As the ethnic crisis of the ‘60s became evident that war was imminent in Nigeria, the crowds coming back to Eastern Nigeria from the North were deluging our villages, sparse urban centres, and making it rather difficult to administratively contend with, the question was now, how to make the very best out of a now worse situation. To say the least, the leaders of Eastern Nigeria had no illusions about our predicament, but the realities of life and death stared all of them in the eye, and they knew they were faced with something out of the ordinary. The pronouncements coming from mistreated minorities long before then were not addressed, and the collapse of the once united Eastern Nigeria was now becoming evident; furthermore, the once great geographical landscape, home to over 100 distinct nationalities, was about to be dealt a strong blow with the support of allies from within.
In 1967, Gowon and his cohorts dispensed of our drive for an independent Biafran republic that included all of Eastern Nigeria as we then knew it, by creating Rivers State and South Eastern State. In some sense that was a brave move that guaranteed their success in the later years of the war and gave some semblance of allaying the fears of the minorities of the then Eastern Nigeria. But that still did not stop the killings of the Rivers and South Easterner indigenes in the North and elsewhere as “nyamiris”, nor did it deter majority of them that knew that their bigger and greater historical lots lay with throwing their lots with the majority Igbo in the area. Hence in 1967, the first major fragmentation of the geographical, cultural and historical Igbo and Eastern landscape started. Ten years after in 1976 through the Justice Mamman Nasir’s commission, a bizarre redrawing of the Eastern geography was indulged upon, what they failed to do in ’67, was concluded in ’76; frontiers were reshaped, villages were divided, major cultural and ethical rifts were embarked upon, and though few protestations were recorded, it still brazenly continues today, even now, initiated by our own Governors in the form of autonomous communities (This phenomenon I’ll deal with in a later paper).
Now a bit of the history in perspective: ‘The history of Nigeria since independence has been dominated by attempts to restructure the federation into a form acceptable to all the various peoples it houses. The trend has been towards increasing fragmentation of state structures, as the federal government has sought to appease the demands of the different minority groups by the creation of new states and local government areas. This fragmentation of government has been, paradoxically, paralleled by increasing centralization in practice, as individual states have become less and less viable without federal financial support and oil revenues have supplanted all others as the foundation of the Nigerian economy.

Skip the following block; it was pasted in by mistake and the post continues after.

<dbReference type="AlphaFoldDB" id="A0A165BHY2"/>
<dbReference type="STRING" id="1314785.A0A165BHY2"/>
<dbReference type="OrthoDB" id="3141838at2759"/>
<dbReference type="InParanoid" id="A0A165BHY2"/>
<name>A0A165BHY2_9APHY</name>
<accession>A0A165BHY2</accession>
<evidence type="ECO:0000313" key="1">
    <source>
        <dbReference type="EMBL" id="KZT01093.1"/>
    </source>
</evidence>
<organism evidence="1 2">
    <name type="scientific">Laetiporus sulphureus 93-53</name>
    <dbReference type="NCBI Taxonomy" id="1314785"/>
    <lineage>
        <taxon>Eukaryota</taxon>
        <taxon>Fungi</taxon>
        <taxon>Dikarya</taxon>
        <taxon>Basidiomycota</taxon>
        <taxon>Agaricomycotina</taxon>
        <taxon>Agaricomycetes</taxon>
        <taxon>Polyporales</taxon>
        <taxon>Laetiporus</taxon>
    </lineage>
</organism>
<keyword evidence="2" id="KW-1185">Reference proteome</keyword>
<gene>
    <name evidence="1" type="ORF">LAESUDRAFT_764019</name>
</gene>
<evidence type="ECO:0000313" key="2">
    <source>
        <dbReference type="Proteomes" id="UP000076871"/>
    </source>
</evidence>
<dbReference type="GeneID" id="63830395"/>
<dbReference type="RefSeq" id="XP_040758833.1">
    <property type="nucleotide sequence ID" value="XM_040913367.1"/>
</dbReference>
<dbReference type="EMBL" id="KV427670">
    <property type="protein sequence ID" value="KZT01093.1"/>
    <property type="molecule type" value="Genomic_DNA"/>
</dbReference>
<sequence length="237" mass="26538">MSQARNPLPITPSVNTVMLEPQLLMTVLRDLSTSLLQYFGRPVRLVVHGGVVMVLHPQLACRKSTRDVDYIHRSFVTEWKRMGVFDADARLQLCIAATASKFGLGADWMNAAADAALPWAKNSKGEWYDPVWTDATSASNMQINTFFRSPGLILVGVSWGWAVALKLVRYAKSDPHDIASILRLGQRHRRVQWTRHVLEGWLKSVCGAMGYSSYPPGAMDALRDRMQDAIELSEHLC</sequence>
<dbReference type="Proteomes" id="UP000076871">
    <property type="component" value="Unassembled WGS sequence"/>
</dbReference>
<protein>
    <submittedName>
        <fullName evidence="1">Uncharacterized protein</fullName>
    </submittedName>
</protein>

The boundaries of the territory now known as Nigeria were first defined in 1907. Nigeria itself was brought for the first time under one government in 1914 by the amalgamation of two British colonial protectorates. Although the country was in theory ruled as a single unit, in practice the northern and southern parts of the country were administered by the British as distinct entities with little attempt at coordination. The policy of “indirect rule” strengthened, centralized, and reduced the flexibility of existing structures of authority, especially in the north, where powerful emirates formed the basis of local government. In 1939 the colonial government divided the Southern Protectorate into the Eastern and Western Protectorates, but the three units were still administered without any central political focus or representative institution. Only in 1954 did Nigeria became a true federation with a central government, including a Federal House of Representatives (responsible for foreign relations, defence, the police, overall aspects of trade and finance policy, and major transport and communications issues), and three constituent components with a large degree of autonomy in all other matters: the Northern, Western, and Eastern Regions. At the same time, elected regional houses of assembly were created for the Eastern and Western Regions with independent legislative powers, the British governor retaining only limited responsibilities; the North, however, at the request of its own house assembly, only gained self-rule in 1959, one year before independence.’